It’s a couple of minutes before 2pm and Leonard Muzondiwa sits under a tree just outside the Mbuya Nehanda maternity wing at Harare’s Parirenyatwa Hospital, with his head hanging miserably between his legs.
By Phyllis Mbanje
His wife, Tendai, is distraught because her younger sister has just lost a baby.
Muzondiwa is concerned about his wife, who has not taken the news very well. She single-handedly raised her sister, Maureen, assuming the mother’s role after their parents died.
He is also upset about the passing on of the baby and like his wife, puts the blame on the scarcity of qualified personnel at the maternity wing after doctors and nurses downed tools recently, demanding better living conditions.
“It is very disheartening because we understand students are the ones attending to our relatives,” he says in a raspy voice.
Tendai is in no mood to proffer lengthy responses and simply says, “We believe she [Maureen] did not receive enough attention.”
She angrily snatches her worn out handbag while mumbling something that no one could comprehend.
Muzondiwa shakes his head with a look of resignation and follow his wife.
Their anger was shared by several other patients and relatives around the hospital.
“What is so frustrating is that we really have no choice but to come here, it’s a huge gamble,” said an elderly man in his 50s, who had just dropped off a young woman, who was in labour.
“I was told that the midwives have also joined the doctors’ strike, but what can I do when she is in labour?”
The hospital’s outpatient department was a hive of activity on Friday as more pregnant women were being admitted, some having been referred from clinics around the capital.
There are reports that patients are dying due to the industrial action, as there is no one to attend to them.
Itai (40), who is nursing 10 broken ribs after being involved in a near fatal accident along Simon Mazorodze Road, was one of those badly affected by the strike.
“Itai was badly hurt and this was proved by X-ray results, which indicated he had 10 broken ribs and fractured both hands,” said a close relative.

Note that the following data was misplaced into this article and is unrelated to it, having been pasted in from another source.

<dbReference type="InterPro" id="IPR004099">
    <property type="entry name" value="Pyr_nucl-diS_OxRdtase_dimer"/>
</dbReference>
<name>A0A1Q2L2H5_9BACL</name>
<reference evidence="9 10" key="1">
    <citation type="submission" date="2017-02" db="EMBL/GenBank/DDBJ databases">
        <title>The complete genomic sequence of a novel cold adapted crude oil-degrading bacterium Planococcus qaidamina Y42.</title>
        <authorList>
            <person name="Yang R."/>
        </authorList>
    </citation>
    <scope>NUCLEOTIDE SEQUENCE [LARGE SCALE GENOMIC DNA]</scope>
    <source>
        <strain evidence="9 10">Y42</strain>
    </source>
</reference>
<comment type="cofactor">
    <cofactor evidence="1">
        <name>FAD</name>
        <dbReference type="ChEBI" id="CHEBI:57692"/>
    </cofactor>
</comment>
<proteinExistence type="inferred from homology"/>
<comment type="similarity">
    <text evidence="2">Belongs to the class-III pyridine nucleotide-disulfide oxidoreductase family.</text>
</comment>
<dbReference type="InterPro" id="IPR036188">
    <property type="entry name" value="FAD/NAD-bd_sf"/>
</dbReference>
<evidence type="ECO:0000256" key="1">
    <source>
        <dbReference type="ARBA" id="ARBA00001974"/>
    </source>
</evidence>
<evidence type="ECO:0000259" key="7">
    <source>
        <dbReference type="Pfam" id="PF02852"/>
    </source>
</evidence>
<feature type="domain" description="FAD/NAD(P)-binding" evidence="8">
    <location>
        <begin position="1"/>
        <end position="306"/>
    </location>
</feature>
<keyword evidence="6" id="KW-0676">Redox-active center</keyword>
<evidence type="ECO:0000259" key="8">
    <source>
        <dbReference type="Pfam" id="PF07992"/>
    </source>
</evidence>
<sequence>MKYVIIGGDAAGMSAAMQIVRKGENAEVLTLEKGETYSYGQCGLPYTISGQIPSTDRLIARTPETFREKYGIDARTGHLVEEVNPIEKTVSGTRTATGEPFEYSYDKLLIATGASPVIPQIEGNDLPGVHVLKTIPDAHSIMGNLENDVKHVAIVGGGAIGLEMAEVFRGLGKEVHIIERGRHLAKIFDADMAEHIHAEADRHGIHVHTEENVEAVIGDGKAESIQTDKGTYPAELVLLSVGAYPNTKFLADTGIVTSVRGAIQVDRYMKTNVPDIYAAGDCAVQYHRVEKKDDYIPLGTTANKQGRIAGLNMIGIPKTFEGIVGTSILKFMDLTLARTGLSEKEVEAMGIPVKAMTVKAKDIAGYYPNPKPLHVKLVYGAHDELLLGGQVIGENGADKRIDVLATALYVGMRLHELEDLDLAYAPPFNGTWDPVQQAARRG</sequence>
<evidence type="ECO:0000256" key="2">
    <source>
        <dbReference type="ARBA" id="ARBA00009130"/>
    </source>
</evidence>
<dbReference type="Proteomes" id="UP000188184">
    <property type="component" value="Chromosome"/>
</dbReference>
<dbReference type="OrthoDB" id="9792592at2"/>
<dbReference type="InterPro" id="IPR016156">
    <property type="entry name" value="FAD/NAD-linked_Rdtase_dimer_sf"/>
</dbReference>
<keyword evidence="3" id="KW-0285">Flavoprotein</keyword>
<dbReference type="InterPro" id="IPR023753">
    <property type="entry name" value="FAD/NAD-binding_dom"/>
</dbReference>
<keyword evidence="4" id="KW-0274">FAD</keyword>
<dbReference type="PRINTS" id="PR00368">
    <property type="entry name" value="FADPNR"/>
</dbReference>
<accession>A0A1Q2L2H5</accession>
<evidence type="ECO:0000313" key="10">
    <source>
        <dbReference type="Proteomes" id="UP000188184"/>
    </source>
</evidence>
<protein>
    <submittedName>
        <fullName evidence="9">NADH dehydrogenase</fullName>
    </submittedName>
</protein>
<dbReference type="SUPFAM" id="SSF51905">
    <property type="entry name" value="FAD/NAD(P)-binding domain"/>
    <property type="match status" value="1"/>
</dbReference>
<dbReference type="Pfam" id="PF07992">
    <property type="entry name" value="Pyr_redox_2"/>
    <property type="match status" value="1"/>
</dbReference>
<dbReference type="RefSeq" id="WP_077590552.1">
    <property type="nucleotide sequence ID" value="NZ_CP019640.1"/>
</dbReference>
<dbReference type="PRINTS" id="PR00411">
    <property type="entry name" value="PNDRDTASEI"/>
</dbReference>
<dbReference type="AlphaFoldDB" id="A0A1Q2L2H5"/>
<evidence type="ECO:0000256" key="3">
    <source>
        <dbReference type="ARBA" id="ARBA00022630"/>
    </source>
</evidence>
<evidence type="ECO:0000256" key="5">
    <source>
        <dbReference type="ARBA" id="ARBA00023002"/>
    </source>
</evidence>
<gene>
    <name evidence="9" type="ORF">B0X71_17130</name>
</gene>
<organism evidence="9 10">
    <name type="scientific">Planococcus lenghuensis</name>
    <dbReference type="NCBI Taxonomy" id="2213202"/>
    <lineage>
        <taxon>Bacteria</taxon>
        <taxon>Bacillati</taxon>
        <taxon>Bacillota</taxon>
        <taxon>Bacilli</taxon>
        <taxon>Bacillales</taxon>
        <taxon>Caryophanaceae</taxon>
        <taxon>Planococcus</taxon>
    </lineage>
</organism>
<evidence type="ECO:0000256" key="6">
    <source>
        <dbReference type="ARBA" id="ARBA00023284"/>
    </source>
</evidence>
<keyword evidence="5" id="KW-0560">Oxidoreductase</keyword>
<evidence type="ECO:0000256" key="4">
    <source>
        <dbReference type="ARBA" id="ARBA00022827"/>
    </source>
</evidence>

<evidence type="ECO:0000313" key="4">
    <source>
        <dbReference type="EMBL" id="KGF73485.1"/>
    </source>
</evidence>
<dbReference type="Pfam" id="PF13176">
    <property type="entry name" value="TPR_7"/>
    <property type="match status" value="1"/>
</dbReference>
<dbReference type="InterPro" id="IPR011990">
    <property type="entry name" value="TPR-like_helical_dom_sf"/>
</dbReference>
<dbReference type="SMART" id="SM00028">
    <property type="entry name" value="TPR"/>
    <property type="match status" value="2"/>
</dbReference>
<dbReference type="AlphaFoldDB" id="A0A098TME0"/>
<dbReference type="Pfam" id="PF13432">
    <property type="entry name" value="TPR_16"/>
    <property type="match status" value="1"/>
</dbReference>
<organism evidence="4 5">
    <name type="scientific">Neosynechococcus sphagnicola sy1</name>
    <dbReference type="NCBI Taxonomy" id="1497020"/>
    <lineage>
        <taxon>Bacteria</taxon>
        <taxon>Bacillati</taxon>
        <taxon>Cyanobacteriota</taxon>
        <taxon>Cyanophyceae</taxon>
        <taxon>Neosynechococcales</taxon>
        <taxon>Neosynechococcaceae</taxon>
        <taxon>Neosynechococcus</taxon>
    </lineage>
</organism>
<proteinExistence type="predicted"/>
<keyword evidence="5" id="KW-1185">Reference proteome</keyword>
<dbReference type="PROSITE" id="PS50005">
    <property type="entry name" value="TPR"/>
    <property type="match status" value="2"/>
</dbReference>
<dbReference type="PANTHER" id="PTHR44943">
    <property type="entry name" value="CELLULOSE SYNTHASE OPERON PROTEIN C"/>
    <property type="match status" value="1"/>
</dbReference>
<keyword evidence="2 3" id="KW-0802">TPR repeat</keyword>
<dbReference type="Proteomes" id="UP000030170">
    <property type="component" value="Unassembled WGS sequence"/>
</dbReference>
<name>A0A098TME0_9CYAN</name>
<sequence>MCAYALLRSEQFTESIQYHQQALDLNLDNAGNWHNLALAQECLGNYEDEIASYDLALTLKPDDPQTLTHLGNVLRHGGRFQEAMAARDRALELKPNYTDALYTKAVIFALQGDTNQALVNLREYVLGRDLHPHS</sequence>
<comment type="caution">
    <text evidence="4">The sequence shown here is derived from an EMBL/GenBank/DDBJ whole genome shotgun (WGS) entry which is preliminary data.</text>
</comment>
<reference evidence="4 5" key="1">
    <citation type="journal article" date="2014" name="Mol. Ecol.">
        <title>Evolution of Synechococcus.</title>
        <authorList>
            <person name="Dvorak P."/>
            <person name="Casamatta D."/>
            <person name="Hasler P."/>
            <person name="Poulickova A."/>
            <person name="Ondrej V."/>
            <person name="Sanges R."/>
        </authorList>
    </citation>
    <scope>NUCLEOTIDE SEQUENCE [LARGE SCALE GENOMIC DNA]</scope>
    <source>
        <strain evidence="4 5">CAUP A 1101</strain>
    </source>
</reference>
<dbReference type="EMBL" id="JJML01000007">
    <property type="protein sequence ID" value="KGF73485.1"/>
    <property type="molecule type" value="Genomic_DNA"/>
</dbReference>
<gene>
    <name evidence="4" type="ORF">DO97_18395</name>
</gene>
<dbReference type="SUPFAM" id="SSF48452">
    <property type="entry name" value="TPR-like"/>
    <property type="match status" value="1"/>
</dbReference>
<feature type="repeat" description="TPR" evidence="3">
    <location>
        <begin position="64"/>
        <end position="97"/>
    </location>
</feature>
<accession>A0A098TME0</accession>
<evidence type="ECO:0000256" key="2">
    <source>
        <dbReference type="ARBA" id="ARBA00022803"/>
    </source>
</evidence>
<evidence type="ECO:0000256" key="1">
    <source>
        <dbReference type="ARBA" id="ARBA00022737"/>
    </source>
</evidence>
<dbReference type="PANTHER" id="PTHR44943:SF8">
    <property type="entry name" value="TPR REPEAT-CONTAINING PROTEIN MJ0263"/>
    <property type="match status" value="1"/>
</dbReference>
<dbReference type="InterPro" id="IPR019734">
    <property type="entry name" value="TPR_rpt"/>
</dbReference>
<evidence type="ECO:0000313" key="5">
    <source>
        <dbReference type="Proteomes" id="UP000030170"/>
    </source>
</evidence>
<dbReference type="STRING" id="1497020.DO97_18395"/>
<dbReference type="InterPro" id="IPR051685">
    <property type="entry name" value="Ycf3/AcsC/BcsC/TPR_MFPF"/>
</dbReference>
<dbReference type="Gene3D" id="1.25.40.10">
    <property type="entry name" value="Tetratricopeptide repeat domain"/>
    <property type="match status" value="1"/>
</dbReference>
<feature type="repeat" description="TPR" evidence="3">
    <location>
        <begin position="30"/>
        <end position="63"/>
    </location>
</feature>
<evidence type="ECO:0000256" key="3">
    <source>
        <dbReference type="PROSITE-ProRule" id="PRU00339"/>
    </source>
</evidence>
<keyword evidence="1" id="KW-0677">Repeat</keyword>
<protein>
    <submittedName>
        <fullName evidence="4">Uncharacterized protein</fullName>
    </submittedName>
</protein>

But Itai was only put on pain killers for an entire night, until the next morning when a doctor came to see him.
The relatives alleged the doctor took the nurses to task for not treating the matter with the emergency it deserved.
Itai was only admitted to the wards late in the day after spending the night and part of the day on an uncomfortable steel bed in the casualty section at Parirenyatwa Hospital.
“The family was largely responsible for him, trying to comfort him and even when he was finally admitted to the wards, it was the relatives who took him there,” said the relative.
Itai is one of the lucky ones to survive the traumatic incident that could have easily cost him his life and robbed his wife and four children of a breadwinner.
There are also reports that speedy treatment is only being rendered to those who have connections at the public health institutions.
In a country facing an economic meltdown, the strike by healthcare personnel has impacted more on those of lesser means who rely on public health facilities.
With less than 10% of the population on medical insurance, the bulk of Zimbabweans have been forced to patronise the substandard hospitals that offer questionable services, which include obsolete equipment, a demoralised workforce and an unacceptable doctor-patient ratio of one per 250 000 inhabitants.
For the past two weeks, public hospitals have been operating on skeleton staff but patients are still coming in their numbers because they have no option.
The private medical services sector in Zimbabwe is among the most expensive in the region.
Those on medical aid have to contend with shortfalls and restrictive services within their scheme plan.
“It is depressing to note that most hospitals have closed their outpatients departments and cancelled emergencies, denying people access to health care,” Community Working Group on Health director, Itai Rusike, said.
The doctors wanted the government to review their on-call allowances, implement a motor vehicle duty-free facility and employ them upon completion of their two-year internship.